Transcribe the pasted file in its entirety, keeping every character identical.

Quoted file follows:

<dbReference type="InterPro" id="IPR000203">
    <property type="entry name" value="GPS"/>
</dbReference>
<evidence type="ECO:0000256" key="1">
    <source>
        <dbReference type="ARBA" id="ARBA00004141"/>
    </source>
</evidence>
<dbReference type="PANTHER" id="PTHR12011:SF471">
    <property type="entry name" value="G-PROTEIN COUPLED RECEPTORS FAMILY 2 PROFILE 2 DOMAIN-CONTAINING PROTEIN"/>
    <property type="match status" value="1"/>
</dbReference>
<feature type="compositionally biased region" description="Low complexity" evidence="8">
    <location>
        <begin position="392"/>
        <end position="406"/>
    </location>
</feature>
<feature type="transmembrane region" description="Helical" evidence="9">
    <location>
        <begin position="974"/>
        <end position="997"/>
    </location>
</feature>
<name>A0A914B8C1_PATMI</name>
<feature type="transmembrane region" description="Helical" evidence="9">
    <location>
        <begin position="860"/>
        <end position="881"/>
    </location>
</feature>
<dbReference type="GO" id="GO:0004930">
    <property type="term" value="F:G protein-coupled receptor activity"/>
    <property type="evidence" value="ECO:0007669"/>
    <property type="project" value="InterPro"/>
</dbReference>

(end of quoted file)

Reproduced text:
<dbReference type="InterPro" id="IPR000203">
    <property type="entry name" value="GPS"/>
</dbReference>
<evidence type="ECO:0000256" key="1">
    <source>
        <dbReference type="ARBA" id="ARBA00004141"/>
    </source>
</evidence>
<dbReference type="PANTHER" id="PTHR12011:SF471">
    <property type="entry name" value="G-PROTEIN COUPLED RECEPTORS FAMILY 2 PROFILE 2 DOMAIN-CONTAINING PROTEIN"/>
    <property type="match status" value="1"/>
</dbReference>
<feature type="compositionally biased region" description="Low complexity" evidence="8">
    <location>
        <begin position="392"/>
        <end position="406"/>
    </location>
</feature>
<feature type="transmembrane region" description="Helical" evidence="9">
    <location>
        <begin position="974"/>
        <end position="997"/>
    </location>
</feature>
<name>A0A914B8C1_PATMI</name>
<feature type="transmembrane region" description="Helical" evidence="9">
    <location>
        <begin position="860"/>
        <end position="881"/>
    </location>
</feature>
<dbReference type="GO" id="GO:0004930">
    <property type="term" value="F:G protein-coupled receptor activity"/>
    <property type="evidence" value="ECO:0007669"/>
    <property type="project" value="InterPro"/>
</dbReference>